In Japan and Asia only around 5% of stocks are showing up as extremely cheap; in Europe and the UK the number drops to 1% to 2%; in the US not a single stock passes the screen. Not one single solitary stock can be called deep value.
A margin of safety is also heavily time dependent. So more expensive stocks mean investors have less time to realise a smaller margin of safety.
Value investors are faced with a tough choice:
- Stick to a deep value philosophy of buying stocks selling for a steep discount to intrinsic value. It’s pretty clear that it’s very tough to make this work in the current environment with skew, shrinking margins of safety, expensive valuations and reinvestment risk all working against you.
- Look for stocks that are cheap relative to their estimate of FUTURE intrinsic value (i.e. growth). This is what Bill Nygen appears to be doing (with investments in $AAPL, $GOOGL and $V).
There is a third option. Adopt a sell discipline that let’s you keep more of the upside from your winners while still managing portfolio risk. A good example in this regard is Chuck Akre:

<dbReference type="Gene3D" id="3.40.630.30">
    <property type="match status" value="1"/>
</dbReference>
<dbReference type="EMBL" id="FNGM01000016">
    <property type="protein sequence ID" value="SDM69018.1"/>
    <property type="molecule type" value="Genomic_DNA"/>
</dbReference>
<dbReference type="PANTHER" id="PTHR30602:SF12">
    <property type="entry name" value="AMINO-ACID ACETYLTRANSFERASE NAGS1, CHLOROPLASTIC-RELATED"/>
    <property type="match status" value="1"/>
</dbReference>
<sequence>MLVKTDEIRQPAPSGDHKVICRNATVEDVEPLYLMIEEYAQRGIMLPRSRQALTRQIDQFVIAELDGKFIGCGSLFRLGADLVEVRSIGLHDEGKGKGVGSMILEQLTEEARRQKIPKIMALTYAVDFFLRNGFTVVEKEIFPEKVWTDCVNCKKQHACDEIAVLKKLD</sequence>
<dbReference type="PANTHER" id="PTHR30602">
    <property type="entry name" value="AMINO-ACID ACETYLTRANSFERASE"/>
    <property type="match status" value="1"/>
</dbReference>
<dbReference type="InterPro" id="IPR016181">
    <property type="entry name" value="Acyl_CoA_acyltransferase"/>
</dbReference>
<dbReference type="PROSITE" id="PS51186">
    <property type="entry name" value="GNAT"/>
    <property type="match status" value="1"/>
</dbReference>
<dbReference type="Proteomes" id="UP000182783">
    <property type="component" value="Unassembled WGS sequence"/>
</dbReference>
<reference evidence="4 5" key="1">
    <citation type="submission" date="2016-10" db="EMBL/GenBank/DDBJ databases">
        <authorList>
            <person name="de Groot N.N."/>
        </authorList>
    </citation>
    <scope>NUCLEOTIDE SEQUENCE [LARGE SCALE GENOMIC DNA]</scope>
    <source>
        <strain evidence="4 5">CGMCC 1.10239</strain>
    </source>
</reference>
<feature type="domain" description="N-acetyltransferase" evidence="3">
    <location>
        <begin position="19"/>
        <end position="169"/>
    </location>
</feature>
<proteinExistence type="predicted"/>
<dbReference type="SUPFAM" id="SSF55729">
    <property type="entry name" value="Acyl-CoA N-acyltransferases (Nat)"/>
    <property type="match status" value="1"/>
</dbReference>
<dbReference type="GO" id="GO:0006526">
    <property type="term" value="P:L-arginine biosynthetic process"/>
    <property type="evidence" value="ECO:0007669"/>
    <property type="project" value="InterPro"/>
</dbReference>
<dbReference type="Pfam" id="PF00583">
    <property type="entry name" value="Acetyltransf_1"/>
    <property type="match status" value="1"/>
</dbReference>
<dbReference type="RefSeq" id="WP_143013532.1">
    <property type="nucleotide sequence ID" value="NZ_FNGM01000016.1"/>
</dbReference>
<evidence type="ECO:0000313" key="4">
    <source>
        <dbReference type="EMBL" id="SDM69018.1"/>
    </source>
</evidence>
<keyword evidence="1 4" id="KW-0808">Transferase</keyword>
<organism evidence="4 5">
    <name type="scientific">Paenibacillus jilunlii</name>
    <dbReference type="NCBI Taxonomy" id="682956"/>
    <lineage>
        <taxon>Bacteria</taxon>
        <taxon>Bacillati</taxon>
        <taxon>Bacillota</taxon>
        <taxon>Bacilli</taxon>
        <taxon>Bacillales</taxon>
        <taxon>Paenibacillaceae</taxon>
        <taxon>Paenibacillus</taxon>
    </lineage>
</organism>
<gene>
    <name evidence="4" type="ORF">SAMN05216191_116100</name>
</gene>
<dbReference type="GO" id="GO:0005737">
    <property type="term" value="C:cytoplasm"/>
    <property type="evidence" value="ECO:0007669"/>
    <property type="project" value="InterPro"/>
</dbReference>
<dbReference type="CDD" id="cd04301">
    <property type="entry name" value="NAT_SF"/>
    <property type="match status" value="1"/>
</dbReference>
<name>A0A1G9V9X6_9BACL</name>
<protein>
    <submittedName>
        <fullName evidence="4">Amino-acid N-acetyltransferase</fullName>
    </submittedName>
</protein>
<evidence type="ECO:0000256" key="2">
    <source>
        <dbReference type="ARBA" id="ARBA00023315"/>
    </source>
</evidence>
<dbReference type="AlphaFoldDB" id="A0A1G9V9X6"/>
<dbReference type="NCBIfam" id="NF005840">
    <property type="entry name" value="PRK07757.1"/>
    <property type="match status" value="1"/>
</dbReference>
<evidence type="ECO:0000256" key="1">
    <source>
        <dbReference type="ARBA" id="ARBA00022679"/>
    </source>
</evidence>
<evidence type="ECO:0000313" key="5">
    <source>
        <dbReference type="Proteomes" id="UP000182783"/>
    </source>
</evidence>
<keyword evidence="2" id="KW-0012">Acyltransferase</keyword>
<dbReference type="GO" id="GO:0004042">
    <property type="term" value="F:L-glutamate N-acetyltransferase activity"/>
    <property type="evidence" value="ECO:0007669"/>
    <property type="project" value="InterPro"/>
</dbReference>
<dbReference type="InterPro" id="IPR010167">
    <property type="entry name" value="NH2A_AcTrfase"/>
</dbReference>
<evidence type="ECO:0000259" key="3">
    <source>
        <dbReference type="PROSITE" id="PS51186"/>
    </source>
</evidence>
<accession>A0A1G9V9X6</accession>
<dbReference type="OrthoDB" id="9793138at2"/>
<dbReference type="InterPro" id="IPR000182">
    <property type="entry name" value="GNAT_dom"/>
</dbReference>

We are fully aware when valuations are getting stretched, which often coincides with a position getting outsized in the portfolio. In those cases, we will likely take some money off the table by managing the position size down.
What’s interesting’ about Chuck’s comments?
- There’s no commitment to sell the entire position when the stock price reaches a predetermined level (e.g. x% of intrinsic value)
- Gradual moves leave room for the portfolio to do OK even if the decision to sell is wrong (remember mistakes are far more common when it comes to selling)
- The position is sold to primarily to manage risk, not necessarily to lock in a gain
- Chuck’s approach is far less likely to result in succumbing to the Disposition Effect (selling winners and letting losers run).
Akre is a value investor but his investment philosophy involves looking for companies that are profitable with opportunities to re-invest retained earnings (i.e. growth). This is quite different to investing in value traps where growth often destroys value.
The purpose of this post isn’t to say that Chuck’s approach is better than Bill’s or Rich’s. My purpose is to highlight the market conditions and the variables that can affect a sell discipline’s effectiveness.
The common theme of this series of posts is that the current environment is especially challenging for value investing strategies. Value investors would do well to check if their sell discipline is still working for them.
Other posts in this series:
- Value Investing – Don’t get Skewered!
- Losers in the Driver’s Seat
- Margin of Safety – the Clock’s Ticking
- Reinvestment risk – Got any ideas?
- Growth – the Enemy of Value Stocks
- When cheap isn’t cheap
- Hitting the target
- We liked it at $10, so we like it even more at $7
- Value Investing – Some Suggestions